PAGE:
Ms. O, thankfully, looked entirely normal, other than her ashy complexion. She motioned for them to sit on the two leather seats across from her desk. Her gaze was of those solid stuff nurses in hospice had. The ones that combined shared grief, kindness, and a no-nonsense acceptance of the realities of living.
“Welcome, Mr. Sagal. I hope your, and Grace’s, trip was pleasant.”
“It was.” He nodded, pretending his car’s suspensions weren’t as wasted as they were.
“Will your wife be joining us today?”
“No. She’s at work. I was furloughed.” He swallowed; it didn’t get any easier saying it.
“So you’re Grace’s primary caregiver.”
“I feed, clothe, and bathe.” Sweets punched his chest, her touch soft due to lack of muscles. At seven, she didn’t like him saying out loud that she needed help to do the basics. He hugged the bundle sitting on his knees. He didn’t mean any harm by stating the truth, which seemed to hurt them both anytime they opened to strangers.
A silence filled the gulf for a moment, Ms. O’s gaze never flinching. Having seen whatever she wished to see, she asked, “May I examine her?”
She took Sweets with the utmost care and placed her on the desk. The little girl crumbled to a lying position, no longer able to sit upright on her own.
Ms. O propped Sweets by placing an arm around her and took a flask from the table. “Would you like a drink?”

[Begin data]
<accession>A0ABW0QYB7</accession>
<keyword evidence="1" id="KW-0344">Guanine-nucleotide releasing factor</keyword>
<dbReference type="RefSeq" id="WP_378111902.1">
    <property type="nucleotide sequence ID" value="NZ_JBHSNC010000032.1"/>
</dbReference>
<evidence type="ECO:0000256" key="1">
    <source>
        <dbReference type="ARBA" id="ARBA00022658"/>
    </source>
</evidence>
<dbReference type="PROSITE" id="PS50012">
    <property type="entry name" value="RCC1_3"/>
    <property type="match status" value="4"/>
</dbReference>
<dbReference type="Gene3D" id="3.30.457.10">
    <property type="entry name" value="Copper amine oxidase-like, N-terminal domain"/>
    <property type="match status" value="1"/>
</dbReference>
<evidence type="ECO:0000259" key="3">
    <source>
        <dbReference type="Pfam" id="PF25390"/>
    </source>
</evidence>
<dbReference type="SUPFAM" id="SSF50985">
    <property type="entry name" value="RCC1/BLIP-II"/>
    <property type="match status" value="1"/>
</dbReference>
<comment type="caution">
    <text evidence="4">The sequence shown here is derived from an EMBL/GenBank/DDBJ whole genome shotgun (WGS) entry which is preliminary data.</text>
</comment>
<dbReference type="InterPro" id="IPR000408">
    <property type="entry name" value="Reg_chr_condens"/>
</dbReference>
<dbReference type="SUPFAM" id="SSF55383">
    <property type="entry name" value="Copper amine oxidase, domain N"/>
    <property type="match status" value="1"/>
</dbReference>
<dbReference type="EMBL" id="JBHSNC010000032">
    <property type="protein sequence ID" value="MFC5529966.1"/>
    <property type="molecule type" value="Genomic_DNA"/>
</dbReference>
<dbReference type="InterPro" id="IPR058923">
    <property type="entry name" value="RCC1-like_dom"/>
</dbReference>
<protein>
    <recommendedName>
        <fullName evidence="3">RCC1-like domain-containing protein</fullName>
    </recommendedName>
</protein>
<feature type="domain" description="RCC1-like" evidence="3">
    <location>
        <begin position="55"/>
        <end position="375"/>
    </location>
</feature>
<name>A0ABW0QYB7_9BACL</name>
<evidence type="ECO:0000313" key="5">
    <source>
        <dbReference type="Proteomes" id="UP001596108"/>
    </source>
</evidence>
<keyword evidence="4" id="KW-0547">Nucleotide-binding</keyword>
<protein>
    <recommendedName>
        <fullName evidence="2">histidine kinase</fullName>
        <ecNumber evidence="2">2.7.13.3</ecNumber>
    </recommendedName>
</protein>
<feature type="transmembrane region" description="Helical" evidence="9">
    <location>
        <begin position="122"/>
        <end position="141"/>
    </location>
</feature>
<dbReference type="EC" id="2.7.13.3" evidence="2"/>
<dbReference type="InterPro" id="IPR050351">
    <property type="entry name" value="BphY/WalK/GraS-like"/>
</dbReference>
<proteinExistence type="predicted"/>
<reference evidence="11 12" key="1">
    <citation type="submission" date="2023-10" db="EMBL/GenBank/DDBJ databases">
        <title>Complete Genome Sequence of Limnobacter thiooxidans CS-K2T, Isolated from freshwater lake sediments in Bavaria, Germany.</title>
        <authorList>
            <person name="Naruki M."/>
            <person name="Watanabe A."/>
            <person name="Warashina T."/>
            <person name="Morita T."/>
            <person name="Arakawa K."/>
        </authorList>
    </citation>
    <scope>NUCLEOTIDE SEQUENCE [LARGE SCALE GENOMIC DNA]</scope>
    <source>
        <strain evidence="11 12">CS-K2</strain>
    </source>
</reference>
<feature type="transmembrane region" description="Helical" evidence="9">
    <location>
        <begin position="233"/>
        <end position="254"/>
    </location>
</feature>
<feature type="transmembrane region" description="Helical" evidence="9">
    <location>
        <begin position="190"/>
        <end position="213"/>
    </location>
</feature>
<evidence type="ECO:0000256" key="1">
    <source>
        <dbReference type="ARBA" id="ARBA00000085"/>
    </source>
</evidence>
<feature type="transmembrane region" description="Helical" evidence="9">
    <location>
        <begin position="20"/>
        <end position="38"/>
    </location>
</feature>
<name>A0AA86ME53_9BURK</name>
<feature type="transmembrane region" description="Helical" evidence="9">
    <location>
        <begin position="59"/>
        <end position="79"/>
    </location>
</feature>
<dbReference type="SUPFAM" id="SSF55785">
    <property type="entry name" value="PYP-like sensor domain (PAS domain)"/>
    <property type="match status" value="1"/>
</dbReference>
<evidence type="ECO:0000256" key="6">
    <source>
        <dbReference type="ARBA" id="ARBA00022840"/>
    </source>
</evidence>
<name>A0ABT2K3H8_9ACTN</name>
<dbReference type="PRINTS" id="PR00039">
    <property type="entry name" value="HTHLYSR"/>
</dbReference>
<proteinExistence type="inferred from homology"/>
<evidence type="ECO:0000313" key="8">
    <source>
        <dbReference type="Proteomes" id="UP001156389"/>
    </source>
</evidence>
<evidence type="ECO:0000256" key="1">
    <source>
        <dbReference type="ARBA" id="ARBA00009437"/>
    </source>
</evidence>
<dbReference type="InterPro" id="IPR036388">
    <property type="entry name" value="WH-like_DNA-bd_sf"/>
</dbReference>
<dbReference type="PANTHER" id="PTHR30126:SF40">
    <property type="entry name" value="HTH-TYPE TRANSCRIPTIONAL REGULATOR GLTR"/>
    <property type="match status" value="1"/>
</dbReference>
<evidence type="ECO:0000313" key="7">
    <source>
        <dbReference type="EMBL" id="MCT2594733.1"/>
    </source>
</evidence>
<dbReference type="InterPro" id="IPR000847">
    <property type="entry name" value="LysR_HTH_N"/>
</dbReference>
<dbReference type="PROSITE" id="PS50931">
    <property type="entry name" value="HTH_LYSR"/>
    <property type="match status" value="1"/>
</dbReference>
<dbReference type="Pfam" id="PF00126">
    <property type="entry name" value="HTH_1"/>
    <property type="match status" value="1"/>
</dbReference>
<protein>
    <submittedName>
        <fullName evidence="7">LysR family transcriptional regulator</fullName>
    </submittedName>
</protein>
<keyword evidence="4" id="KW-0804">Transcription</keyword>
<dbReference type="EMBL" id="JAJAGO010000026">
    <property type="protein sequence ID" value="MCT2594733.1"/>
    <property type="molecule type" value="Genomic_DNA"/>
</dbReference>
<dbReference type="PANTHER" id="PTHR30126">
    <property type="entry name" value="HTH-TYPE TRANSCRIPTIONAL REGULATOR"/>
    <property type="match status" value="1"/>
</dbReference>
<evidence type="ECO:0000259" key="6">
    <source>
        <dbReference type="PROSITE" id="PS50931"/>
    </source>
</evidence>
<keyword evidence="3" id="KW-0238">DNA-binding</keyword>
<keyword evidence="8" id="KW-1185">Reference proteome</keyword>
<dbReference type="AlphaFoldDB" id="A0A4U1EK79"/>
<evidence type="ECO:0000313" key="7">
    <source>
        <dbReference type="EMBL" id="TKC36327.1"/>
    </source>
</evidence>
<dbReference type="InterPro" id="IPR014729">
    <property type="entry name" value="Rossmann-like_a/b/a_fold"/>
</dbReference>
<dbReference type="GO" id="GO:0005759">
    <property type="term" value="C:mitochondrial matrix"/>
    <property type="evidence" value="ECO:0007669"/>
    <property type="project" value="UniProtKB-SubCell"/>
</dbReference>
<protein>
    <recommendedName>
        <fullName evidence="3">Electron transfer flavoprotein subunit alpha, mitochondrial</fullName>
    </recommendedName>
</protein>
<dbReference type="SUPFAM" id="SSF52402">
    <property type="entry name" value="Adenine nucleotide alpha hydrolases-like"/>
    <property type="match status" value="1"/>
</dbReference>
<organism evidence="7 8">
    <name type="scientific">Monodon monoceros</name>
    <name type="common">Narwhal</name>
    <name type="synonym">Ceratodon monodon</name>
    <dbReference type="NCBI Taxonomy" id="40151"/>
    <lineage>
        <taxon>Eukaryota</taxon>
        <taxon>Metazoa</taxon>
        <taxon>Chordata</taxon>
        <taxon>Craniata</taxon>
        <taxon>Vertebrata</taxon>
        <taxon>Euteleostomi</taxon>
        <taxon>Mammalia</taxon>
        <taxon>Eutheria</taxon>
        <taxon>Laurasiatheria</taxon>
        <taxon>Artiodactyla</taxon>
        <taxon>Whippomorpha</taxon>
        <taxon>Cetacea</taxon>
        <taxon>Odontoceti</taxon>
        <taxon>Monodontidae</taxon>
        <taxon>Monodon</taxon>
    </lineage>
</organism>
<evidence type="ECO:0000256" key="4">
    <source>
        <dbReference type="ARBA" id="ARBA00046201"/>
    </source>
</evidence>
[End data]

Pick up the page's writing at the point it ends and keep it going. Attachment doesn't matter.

Sweets must have said yes, cause she started pouring whatever was inside into a tiny cup. He wanted to see what it was, but the angle she held the bottle over the cup prevented him. After drinking whatever that was, the director dropped Sweets on the chair beside him to sit on her own.
When he tried to put the blanket back on, she told him it wouldn’t be necessary. But Sweets was shivering, despite the lack of air conditioning and the closed windows.
“She should be fine in a minute or two.”
He wanted to ask why, but kept shut when he saw the intense focus Ms. O had on Sweets. Slowly but surely, Sweets raised her head from its tilted position. A spark lit her eyes, then she scrunched her face.
“This place stinks.”
The director smiled. “My apologies. Most people here have lost their sense of smell.”
He stared at the both of them. “How?”
“I gave her blood to drink.”
The director stepped closer at the same time he stood up, anticipating his anger. Even with her low heels on, she was a head taller than he was. “You can see that it works.”
“You gave her blood.” He couldn’t believe the words coming out of his mouth.
“Human blood to be precise. It’s the only palliative for those with this vampiric affliction.”
He could feel his nerves throbbing, an overflow of anger that would leave him with a headache later. But then a small hand wrapped around his.
“I feel better.” Sweets stared at him, measuring and absorbing whatever she saw.
He inhaled and looked down at the floor. She didn’t understand the gravity of what she’d drank. The thought of it made him nauseous, and the image of the pool of blood at the hallway flickered back to him. “This is sick.”
“Yet it works. I, Seyit, and many others in this facility are proof of that.” Ms. O stood firm, daring him to oppose her.
They’d gone to nearly a dozen pediatricians and specialists, burning through their savings during a recession till they were broke with nothing to show for all their effort. All the while, Sweets’ condition had deteriorated. His shoulders deflated, because he couldn’t.
“What about the moans and the screeches?” He waved his arms around. “If it’s working—”
“There’s a constant shortage of blood for regular hospitals, what makes you think it’s easy for a facility like ours to get them?”